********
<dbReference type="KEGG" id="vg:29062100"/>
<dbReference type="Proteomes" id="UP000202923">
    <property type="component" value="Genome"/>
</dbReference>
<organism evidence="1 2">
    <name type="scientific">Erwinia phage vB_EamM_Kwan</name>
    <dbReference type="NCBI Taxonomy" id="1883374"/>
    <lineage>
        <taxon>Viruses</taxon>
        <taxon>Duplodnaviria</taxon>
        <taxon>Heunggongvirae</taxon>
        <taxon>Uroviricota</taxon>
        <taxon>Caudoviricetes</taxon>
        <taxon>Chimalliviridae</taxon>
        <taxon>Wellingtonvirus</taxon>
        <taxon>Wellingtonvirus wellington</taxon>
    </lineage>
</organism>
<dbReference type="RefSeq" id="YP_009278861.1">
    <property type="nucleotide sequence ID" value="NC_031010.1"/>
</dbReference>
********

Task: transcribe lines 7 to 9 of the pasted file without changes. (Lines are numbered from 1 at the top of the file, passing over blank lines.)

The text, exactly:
    <dbReference type="NCBI Taxonomy" id="1883374"/>
    <lineage>
        <taxon>Viruses</taxon>